The Singularity Is Coming. Are We Prepared?

The Singularity Is Coming. Are We Prepared?
When we talk about artificial intelligence, we are talking about intelligence exhibited by machines and computers; not just the rote following of instructions (programs) but original thought by a self-aware mind. Humans have been working towards this goal for some time now, and looking at the devices around us, it seems that we are making steady progress along this graph.

Today, machines can perform a variety of tasks, and can respond to almost every stimulus humans can react to. Machines have already passed humans at simple tasks, calculating things millions of times faster and more consistently than we do.

That's how we have "smart" assistants like Siri, Cortana, and now Facebook's M, creating virtual entities that can serve humans better. But in this development of machines to become intelligent and catchy, have we gone too far?

Today, we live in a world where the concept of the singularity is getting closer. The term "singularity" refers to a moment of complete change, where a society transforms to the point of being unrecognisable to its predecessors. An AI singularity could create a utopia where robots and human-taught machines automate common forms of labour, and humans relax amid bountiful resources. On the other hand, if popular culture is any indication, the AI could exterminate mankind as a competitor for dominance on the Earth. That sounds alarmist, but it's not just Hollywood that's saying this.


World-renowned physicist Stephen Hawking told the BBC that "the development of full artificial intelligence could spell the end of the human race. It would take off on its own and re-design itself at an ever increasing rate. Humans, who are limited by the slow biological evolution, couldn't compete, and would be superseded."

Tesla and SpaceX CEO Elon Musk is also not a fan of AI. He equated "improving artificial intelligence," with "summoning the demon," and called it the human race's biggest existential threat at a conference at MIT. Musk also tweeted that AI could be more dangerous than nuclear weapons.

Despite this, we're continuing to work on making smarter devices. Facebook's new image recognition algorithm can track people's unique characteristics, and not just recognise faces. Voice activated AIs that can interact in a way that is natural and intelligent are in all of our pockets, and getting more sophisticated.

This means, in simple terms, that if anything bad happens inside your computer, then it can talk to you and tell you what's wrong, just like a person would. Thomas Hain, of the University of Sheffield's department of computer science, added: "Speech technology is clearly on its way into the mainstream, but the key to its success is human-like performance."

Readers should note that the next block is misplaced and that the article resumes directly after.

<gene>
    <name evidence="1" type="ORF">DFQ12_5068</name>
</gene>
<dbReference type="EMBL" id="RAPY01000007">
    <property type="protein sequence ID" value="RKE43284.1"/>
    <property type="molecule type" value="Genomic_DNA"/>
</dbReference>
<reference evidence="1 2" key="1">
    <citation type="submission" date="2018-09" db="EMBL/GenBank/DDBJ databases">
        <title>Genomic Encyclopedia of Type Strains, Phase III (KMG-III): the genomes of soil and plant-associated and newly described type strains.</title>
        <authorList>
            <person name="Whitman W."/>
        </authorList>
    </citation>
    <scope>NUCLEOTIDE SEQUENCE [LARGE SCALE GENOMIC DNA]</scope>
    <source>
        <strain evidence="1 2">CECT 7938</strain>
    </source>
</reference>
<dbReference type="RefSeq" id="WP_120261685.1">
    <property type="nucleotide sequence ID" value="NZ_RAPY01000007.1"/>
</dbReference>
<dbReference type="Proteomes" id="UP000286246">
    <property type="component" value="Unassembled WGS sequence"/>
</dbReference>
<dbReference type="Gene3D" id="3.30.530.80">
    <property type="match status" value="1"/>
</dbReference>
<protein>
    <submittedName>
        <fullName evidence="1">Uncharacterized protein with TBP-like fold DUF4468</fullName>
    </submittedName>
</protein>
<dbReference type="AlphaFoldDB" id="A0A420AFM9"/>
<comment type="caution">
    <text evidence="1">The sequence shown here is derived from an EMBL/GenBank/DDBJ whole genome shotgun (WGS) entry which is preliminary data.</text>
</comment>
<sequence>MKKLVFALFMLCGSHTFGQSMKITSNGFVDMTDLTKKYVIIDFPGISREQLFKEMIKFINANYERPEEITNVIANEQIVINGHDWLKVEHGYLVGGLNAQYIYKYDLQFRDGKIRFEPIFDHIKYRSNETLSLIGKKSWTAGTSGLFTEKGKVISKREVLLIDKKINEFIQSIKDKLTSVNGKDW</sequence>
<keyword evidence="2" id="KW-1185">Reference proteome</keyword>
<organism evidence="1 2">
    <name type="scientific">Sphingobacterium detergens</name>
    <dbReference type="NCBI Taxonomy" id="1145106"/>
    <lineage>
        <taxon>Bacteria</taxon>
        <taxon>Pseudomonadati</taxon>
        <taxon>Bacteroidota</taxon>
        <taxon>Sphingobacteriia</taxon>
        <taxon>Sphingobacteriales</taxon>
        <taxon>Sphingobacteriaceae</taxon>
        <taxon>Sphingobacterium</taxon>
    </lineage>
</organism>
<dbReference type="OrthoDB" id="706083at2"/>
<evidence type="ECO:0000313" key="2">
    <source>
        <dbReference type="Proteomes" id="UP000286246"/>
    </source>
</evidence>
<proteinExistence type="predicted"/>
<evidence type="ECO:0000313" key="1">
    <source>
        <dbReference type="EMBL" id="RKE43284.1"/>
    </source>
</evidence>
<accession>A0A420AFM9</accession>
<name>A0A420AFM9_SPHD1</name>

Then there is Project Adam, initiated and developed by Microsoft to focus on visual recognition, one of the key principles of deep machine learning that is necessary to develop true AI. This project had been tested to identify certain breed of dogs with visual recognition mechanisms.


With every step, we're moving towards better and better machines; for instance, if you had a self-driven car, you could order the machine's AI to drive to a particular place. And then, if you are trying to get off but there is traffic coming, for example, then the car could prevent you from opening the door in an unsafe manner. Which sounds great, but only if the car is 100 percent correct, because otherwise, you could be unintentionally kidnapped by your car.

And what about the singularity? The computer program that becomes self-aware and potentially becomes an intelligent form of "life" such as we've never encountered before? We humans can barely deal with each other; extremely intelligent life forms such as the octopus are eaten without concern; and a machine is definitely not something we've ever thought of as equal.

We evolve at our slow biological pace, but the inorganic mind could outstrip us with faster generational changes that are not limited by biological processes. And when that happens, in an era where everything is connected to the Internet - from your watch to your phone to your television to your cars and even your homes - then, how secure are we?


We've been talking about artificial intelligence for a long time now, but we've mostly thought about it in terms of smarter assistants on our phones. But it's important that we consider the full import of warnings from people like Hawking and Musk, and move with caution while we create the "machine brain".


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